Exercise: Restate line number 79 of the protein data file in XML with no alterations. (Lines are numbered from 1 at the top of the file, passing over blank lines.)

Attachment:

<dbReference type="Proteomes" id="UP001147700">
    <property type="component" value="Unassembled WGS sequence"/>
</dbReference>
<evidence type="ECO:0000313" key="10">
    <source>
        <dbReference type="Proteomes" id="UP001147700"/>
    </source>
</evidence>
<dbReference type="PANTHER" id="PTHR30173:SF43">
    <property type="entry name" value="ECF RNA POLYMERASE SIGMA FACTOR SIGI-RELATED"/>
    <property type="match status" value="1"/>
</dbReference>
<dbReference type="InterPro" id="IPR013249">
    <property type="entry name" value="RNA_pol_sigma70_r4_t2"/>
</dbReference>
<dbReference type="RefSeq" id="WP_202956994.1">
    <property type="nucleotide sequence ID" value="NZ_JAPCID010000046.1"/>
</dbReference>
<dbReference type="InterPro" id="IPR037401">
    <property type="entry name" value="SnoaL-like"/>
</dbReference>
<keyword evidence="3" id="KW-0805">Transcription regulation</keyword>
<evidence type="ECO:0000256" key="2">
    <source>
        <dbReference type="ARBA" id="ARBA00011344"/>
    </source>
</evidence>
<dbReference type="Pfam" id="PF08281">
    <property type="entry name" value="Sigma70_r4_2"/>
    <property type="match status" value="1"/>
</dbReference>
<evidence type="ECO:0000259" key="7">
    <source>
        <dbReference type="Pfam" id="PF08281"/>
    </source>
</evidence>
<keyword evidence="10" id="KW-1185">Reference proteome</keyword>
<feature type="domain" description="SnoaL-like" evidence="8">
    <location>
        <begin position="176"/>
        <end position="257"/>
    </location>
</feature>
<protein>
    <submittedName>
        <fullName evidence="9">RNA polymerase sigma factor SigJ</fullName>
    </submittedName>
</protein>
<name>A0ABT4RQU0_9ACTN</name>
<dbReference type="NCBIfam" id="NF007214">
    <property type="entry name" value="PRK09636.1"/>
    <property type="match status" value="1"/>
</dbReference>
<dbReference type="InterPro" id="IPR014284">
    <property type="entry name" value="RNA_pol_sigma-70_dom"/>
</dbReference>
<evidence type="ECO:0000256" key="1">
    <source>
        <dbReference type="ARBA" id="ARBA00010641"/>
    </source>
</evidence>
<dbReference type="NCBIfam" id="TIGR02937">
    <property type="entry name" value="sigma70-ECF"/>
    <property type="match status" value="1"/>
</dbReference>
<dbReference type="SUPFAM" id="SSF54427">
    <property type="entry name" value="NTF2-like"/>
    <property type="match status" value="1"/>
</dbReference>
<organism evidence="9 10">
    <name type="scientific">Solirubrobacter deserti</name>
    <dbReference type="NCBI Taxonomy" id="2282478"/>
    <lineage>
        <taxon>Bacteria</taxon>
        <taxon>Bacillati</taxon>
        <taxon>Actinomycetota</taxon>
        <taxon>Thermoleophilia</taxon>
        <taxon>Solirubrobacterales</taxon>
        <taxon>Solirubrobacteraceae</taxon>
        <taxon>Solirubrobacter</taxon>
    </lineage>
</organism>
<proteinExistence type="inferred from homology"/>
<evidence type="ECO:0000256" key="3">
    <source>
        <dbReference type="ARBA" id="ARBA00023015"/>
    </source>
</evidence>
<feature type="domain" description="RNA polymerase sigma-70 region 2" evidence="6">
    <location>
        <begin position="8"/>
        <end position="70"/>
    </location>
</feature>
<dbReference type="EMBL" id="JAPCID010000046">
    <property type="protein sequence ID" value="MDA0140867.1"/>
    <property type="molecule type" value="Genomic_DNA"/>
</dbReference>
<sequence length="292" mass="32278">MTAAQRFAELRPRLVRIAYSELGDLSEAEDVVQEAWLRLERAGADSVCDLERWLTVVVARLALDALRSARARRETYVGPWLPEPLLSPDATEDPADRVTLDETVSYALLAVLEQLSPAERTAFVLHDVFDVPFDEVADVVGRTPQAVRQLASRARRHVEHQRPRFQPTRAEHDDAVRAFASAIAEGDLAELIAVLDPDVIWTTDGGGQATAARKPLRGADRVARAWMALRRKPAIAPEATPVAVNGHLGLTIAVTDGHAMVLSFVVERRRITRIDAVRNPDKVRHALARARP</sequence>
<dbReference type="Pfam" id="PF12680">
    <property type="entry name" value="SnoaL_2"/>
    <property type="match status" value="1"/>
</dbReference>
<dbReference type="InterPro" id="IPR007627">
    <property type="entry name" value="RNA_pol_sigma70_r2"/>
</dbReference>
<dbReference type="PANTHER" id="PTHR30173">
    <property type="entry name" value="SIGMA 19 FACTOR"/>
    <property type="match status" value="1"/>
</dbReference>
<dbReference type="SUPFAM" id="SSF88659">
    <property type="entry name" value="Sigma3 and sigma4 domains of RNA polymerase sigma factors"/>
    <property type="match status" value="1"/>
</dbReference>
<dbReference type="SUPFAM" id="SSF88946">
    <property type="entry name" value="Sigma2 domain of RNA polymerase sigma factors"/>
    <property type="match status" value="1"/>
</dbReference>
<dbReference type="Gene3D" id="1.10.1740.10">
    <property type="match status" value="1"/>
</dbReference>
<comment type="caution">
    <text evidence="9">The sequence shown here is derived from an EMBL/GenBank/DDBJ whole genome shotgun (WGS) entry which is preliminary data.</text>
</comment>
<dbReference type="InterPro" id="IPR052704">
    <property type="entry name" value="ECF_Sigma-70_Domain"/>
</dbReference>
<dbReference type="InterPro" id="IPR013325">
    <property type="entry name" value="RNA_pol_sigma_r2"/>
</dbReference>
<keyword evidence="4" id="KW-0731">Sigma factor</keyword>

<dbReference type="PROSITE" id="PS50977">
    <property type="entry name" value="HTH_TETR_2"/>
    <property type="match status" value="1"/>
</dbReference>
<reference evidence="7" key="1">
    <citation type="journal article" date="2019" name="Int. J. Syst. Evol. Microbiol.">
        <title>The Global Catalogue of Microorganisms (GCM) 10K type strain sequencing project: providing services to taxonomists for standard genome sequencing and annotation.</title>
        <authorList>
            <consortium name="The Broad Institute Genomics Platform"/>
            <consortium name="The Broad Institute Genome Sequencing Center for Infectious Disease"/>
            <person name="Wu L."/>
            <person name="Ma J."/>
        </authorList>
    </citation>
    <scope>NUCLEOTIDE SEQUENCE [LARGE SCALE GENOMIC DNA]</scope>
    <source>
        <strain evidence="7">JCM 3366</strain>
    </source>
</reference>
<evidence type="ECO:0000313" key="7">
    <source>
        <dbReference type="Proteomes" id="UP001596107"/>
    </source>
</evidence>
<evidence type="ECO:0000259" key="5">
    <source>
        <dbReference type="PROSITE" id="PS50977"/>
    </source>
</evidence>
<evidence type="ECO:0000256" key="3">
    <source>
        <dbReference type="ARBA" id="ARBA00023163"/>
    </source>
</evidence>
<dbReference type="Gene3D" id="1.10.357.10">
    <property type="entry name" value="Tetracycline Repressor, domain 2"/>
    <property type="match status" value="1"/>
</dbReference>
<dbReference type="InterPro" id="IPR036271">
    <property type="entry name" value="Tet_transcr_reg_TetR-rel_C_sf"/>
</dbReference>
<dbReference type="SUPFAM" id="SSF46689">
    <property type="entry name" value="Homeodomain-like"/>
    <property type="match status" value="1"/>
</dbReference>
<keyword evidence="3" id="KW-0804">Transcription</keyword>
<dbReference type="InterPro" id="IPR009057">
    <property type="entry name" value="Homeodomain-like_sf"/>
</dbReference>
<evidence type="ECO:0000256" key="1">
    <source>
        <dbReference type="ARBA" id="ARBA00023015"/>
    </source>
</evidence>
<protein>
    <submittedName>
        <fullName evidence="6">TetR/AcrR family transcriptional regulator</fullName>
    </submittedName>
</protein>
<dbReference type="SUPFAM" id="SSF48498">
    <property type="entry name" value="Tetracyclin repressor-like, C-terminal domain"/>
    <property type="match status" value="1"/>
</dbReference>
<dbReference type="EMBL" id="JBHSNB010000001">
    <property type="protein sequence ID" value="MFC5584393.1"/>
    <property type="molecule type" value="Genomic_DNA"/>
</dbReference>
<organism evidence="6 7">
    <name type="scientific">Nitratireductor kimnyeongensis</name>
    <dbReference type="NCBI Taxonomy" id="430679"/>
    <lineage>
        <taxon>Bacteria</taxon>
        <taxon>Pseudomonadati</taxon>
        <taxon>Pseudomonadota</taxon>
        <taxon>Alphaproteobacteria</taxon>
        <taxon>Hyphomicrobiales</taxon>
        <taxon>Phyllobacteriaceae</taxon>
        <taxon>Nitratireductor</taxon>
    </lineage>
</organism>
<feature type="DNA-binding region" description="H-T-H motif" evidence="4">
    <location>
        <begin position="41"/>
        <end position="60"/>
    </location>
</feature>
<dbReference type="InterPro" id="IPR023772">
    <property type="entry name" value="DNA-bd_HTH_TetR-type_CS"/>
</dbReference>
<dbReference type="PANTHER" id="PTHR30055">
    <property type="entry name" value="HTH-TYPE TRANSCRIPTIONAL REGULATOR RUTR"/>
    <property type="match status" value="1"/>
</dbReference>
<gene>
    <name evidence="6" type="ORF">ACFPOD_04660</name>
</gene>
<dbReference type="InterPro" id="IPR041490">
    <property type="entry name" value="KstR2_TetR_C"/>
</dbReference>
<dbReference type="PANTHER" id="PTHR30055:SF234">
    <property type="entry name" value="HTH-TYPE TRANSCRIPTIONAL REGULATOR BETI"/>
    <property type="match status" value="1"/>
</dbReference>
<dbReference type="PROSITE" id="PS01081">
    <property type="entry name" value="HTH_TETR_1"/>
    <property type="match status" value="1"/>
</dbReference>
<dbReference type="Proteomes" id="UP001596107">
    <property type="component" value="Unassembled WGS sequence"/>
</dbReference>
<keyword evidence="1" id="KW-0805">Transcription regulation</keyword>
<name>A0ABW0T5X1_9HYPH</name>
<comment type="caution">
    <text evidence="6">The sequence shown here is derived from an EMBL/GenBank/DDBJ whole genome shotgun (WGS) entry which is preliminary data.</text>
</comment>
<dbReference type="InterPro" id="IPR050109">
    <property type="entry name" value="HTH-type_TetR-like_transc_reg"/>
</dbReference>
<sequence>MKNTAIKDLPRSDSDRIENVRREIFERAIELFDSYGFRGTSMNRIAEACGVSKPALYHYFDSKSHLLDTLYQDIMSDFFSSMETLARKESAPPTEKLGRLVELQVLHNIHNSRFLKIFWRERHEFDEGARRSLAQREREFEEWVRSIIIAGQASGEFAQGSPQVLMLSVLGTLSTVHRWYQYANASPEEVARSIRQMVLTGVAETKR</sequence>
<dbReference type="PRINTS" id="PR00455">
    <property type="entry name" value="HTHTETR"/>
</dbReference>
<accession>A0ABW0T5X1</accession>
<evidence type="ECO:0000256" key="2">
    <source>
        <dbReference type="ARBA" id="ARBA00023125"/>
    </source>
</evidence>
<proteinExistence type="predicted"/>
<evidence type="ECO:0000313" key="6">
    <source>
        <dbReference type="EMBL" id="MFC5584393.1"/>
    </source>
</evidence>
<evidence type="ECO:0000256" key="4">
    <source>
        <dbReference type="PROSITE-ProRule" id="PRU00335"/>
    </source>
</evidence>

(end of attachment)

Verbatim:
        <taxon>Solirubrobacteraceae</taxon>